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Recipes

Eating Jewish: Mufleta - Breaking Passover the Moroccan way

The way in which people choose to break Passover varies enormously and that first taste of chametz can be the non-traditional, but ever popular sushi, or something more rooted in Jewish culinary history like bagels. However, the Moroccan Jewish community ends Passover with a distinctive celebration known as the Mimouna.

Matzah Toffee Bark

So you've spent a week eating matzah with anything you can think of (I have personally eaten it so far with various nut butters, tuna salad, charoset, and jam).

Eating Jewish: Scacchi (Italian Matzah Pie)

When Passover rolls around, many people bemoan having to eat matzah with only a minority of people actually professing to liking it.

Eating Jewish: A new twist on Gefilte Fish: Halibut and Salmon Terrine

Gefilte fish, these two words make a lot of people turn their noses up in disgust while it can make others salivate.

Gluten-free Lemon Passover Cupcakes with Blackberry Jam and Lemon Glaze

This cake is not just for Passover, friends. And it's not even just for the Jews. I'm convinced that this is one that everyone will like.

Eating Jewish: Charoset medley

Although most, if not all, Jewish holiday meals use certain foods and dishes to symbolize various elements of the celebration, the seder meal does so in a way that is integral to the ritual of the meal itself. From the maror to the zeroah, each has its place in the structure of the seder. Of all these symbolic foods, charoset is definitely my favorite and I have to agree with Gil Marks when he says in the Encyclopedia of Jewish Food that it “is unquestionably the most flavorful and arguably everyone’s favorite of the seder foods.”

Eating Jewish: Aranygaluska, or "Hungarian monkey bread"

Earlier this month, The Jew and the Carrot published an article by Leah Koenig entitled “Jewish Dishes We Miss: A Top-10 List of Ashkenazi Foods To Bring Back.” Prior to publishing this list, readers were asked to write in with their own suggestions as to which dishes should go on this list and in the end it was made up of the following ten dishes: schmaltz (rendered poultry fat), gribenes (poultry skin cracklings), schav (sorrel and sorrel soup), tongue, mamaliga (cornmeal porridge), russel (fermented beets), eyerlekh (unhatched eggs), belly lox, p’tcha (jellied calf’s foot), and aranygaluska (pull apart cake). I could write blog posts about each of these dishes (admittedly some are more appealing than others) but the one that caught my attention was aranygaluska. The name wasn’t familiar but as soon as I started reading its description I immediately realized that I knew this dessert of cinnamon and sugar covered yeast dough balls, under the guise of monkey bread. This revelation immediately sent me to my stacks of cookbooks and to the Internet to find out why I knew this Hungarian Jewish dessert under another name.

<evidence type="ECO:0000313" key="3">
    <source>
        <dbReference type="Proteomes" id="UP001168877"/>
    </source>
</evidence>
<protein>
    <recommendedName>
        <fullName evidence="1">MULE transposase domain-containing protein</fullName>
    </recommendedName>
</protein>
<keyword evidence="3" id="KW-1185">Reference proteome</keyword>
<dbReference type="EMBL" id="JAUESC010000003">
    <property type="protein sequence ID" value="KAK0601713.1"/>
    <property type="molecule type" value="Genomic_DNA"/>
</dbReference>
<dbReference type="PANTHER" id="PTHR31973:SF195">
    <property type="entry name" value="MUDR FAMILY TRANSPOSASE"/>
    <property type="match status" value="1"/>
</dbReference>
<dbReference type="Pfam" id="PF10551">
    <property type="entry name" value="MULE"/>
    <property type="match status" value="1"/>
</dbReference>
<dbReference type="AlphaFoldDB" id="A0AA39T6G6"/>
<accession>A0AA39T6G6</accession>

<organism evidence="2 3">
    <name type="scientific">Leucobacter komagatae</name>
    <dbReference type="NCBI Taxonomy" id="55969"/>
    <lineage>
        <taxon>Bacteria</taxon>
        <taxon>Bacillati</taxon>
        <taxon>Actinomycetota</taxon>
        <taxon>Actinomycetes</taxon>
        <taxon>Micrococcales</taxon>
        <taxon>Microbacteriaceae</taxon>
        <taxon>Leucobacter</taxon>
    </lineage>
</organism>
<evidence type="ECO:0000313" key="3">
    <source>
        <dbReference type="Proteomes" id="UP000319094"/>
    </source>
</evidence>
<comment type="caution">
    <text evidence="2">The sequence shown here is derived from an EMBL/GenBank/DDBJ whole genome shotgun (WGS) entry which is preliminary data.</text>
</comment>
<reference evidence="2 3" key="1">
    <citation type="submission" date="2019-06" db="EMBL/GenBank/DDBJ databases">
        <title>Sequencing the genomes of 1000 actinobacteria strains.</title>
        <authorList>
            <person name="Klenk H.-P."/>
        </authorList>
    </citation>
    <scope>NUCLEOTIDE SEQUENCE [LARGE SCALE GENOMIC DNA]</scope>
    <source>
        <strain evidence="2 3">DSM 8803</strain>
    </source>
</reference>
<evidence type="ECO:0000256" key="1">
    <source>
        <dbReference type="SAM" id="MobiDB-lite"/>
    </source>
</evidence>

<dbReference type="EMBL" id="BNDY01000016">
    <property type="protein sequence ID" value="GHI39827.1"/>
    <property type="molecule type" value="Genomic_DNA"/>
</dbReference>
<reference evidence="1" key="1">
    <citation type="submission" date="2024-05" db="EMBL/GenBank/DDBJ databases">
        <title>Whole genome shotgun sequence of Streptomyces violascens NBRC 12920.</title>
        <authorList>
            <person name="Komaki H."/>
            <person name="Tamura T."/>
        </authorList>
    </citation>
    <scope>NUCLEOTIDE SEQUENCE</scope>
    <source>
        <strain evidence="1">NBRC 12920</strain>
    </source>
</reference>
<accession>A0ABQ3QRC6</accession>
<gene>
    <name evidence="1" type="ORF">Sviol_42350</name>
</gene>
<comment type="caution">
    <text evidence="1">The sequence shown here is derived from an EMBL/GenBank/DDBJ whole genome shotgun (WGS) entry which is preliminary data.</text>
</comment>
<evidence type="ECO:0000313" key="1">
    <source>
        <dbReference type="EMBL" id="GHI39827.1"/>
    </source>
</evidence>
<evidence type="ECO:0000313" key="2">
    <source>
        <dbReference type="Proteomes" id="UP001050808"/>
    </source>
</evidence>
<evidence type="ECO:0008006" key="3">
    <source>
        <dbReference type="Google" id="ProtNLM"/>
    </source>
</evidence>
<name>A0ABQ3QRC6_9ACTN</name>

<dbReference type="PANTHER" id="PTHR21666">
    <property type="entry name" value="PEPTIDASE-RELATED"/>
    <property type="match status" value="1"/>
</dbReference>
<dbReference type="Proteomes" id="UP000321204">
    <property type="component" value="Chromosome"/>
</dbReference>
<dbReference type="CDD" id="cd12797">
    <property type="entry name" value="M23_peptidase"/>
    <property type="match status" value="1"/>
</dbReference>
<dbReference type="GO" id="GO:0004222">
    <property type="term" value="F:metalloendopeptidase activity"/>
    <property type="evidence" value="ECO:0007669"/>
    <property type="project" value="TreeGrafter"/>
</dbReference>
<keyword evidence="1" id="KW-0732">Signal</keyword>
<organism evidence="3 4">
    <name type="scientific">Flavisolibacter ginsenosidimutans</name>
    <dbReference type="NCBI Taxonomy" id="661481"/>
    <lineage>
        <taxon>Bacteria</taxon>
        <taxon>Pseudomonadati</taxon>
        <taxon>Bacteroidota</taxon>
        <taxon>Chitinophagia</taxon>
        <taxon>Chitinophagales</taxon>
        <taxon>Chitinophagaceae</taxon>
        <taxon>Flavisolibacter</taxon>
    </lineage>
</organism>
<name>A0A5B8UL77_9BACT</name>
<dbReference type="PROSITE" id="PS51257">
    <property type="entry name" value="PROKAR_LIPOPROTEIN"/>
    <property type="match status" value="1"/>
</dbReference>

Eating Jewish: Oznei Haman (Haman’s Ears)

There are many Purim sweets that are modeled after Haman's anatomy or clothing.

Eating Jewish: Iraqi Purim Delicacies

With preparation for Purim in full swing, there is no doubt that many people are thinking about Hamantaschen, which has become synonymous with this holiday in North America.

Gluten-free bakery style hamantaschen

These were my first Hamantaschen. What is a Hamantaschen, you might wonder? These cookies are little three-cornered wonders that puff up into bite-size pastries filled with any number of things, including jam, chocolate hazelnut spread, nuts, dates, and perhaps most commonly, poppy seed filling or prunes. Their triangular shape is sometimes called evocative of the ears of the villain of the holiday of Purim - you guessed it - Haman, who is defeated in the story as told in the Book of Esther.

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How to cite this page

Jewish Women's Archive. "Recipes." (Viewed on September 1, 2014) <http://jwa.org/topics/recipes>.

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